This is my personal blog. The views expressed here do not necessarily represent those of the congregations or presbytery I serve.

Friday, January 18, 2013


            Last week I was asked to write a reference for someone in my church.  For the first time in 31 years of ministry I actually hesitated in saying in the letter that they were “Christian.”  Of course, I am a pastor and these folks are faithful members of the church.  The fact that they are Christians is at least very strongly implied.  However, actually using the term “Christian” made me think for a moment.
            What will the person reading this, who will probably be a secularized American, think when I say these people are “Christians”? 
            Polls are showing that an increasing number of Americans, especially younger people, associate the word “Christian” with gay-hating, gun-toting, flag-waving, climate-change-denying, anti-choice, pro-war, pro-torture, pro-death penalty, judgmental, creationist, hypocrites.  By referring to my parishoners as “Christians” I wasn’t sure I was doing them any favors.
            I understand that in many secular universities what they learn about Christianity is basically reduced to the Crusades, the Inquisition, and witch-burning.  But it doesn’t help that many people calling themselves “Christian” today continue to embrace the same demented, demonic spirit that produced those very atrocities.  Thus people can look at the violence, small-mindedness, hatred, fear, and rage exhibited by many “Christians” today and have what they were taught about historical Christianity’s inhumanity confirmed.      
            In the historical-fantasy film King Arthur, Arthur and his knights start out as Roman soldiers in Britain.  They are given the assignment of protecting some “Christians” from the attacks of barbarians.  When they arrive at the “Christian” household they discover in the basement a torture chamber for heretics and infidels.  Because, of course, no “Christian” home would be complete without a torture chamber for heretics and infidels.
            We who follow Jesus today can complain that such depictions are ridiculous and even bigoted… except that, judging from their words and actions, so many “Christians” today seem to be nostalgically pining for the days when there were torture chambers for heretics and infidels.
            My view is that those whose debased version of “Christianity” is antithetical to Jesus Christ are denying him far more profoundly than those who simply decline to believe in him.  It is far worse to worship and advocate a false Christ whom you project in order to sanctify your own hatreds, fears, and rage.  It is that untrue and defamatory cartoon of Jesus Christ that many people understandably reject.  It even closes their hearts to receive the real Jesus, which is a great tragedy.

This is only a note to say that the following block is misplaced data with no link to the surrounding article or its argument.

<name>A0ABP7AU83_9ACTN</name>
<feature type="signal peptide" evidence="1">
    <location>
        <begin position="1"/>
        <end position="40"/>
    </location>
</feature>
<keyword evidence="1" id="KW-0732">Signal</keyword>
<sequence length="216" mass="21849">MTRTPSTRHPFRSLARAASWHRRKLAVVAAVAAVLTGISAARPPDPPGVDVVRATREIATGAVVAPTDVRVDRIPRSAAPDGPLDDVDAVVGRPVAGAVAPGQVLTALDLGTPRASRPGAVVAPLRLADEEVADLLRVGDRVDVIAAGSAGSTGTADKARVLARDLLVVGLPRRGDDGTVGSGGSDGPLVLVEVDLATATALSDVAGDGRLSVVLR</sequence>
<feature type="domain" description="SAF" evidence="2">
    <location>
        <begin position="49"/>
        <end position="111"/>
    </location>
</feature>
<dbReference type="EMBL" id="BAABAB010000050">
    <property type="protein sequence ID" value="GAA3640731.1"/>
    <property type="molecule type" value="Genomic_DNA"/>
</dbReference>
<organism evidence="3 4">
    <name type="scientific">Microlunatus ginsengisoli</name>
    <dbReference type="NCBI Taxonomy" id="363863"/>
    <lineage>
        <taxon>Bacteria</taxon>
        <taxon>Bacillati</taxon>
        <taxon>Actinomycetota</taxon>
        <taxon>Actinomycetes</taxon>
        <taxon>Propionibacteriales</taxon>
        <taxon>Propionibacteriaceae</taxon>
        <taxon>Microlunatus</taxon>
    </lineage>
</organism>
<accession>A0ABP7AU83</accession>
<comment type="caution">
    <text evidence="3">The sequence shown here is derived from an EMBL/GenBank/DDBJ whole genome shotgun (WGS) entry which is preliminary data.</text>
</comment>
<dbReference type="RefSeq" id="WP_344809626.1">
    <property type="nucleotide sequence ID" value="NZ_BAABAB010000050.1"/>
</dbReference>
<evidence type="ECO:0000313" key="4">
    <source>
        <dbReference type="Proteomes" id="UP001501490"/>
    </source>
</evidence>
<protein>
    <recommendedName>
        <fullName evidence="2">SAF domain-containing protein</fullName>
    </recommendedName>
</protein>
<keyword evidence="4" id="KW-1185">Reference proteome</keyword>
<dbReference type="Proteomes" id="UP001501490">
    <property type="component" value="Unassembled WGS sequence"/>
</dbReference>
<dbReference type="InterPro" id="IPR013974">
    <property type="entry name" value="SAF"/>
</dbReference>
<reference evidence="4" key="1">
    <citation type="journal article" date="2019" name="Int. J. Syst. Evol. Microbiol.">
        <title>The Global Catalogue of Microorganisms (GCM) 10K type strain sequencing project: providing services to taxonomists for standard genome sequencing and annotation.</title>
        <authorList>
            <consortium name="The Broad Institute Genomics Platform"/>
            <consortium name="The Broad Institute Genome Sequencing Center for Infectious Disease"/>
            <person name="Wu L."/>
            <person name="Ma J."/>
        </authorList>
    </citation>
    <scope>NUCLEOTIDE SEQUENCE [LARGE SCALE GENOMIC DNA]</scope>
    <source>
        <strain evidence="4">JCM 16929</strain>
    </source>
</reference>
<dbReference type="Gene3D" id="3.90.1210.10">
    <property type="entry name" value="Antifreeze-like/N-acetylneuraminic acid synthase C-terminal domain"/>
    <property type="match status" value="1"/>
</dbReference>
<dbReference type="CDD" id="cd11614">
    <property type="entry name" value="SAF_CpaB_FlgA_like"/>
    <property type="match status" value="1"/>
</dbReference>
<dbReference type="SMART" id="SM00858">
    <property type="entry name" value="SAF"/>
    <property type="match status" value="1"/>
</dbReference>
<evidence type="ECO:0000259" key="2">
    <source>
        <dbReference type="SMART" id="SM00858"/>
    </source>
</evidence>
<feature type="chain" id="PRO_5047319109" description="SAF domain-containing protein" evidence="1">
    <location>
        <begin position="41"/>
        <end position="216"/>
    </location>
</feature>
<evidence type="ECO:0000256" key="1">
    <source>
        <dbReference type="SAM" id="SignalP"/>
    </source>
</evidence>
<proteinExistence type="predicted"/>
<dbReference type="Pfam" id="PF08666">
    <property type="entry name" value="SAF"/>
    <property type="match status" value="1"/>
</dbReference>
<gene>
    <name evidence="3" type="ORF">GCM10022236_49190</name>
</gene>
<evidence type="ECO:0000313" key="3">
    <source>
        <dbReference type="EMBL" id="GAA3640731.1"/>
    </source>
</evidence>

How do we rescue “Christianity” from the rabid, paranoid, hate-filled fanatics who are giving it such a bad name? 
            Now that I think about it, this situation isn’t even that new.  Even back when “Christian” was an unequivocally good thing to put on your resumé, it was often for not so good reasons.  In those days, being called a “Christian” meant you were an unthreatening supporter of the status quo and all its institutions.  I have benefitted from this personally, like when the police-officer lets me off from issuing that speeding ticket because I am “clergy.”  And of course the police and the clergy are supposedly “on the same side” in supporting andn upholding a stable social-economic-political order. 
            If we’re going to be suspect because we bear the Name of Christ, I would hope that it is because we are faithful to his revolutionary vision and mission, not because we have managed to slap Jesus’ name on our own corrupted institutions, or our pathetic neuroses, or our imperialism and bigotry.  Many saints have run afoul of the civil authorities because they took seriously Jesus’ call to identify with and bring comfort to the needy, the sick, the prisoners, the underprivileged, the outcasts, and the aliens, or because they reflected Jesus’ non-violence to the point of opposing wars, guns, torture, slavery, and capital punishment.
            Someday, when I write on someone’s reference that they are a “Christian,” I hope I can be confident that I am communicating that they follow Jesus by demonstrating goodness, gentleness, generosity, honesty, simplicity, faithfulness, inclusion, and love.  I hope I am witnessing to their commitment to bring these values, along with justice and equality, into the world for everyone, no matter what the cost.     +++++++

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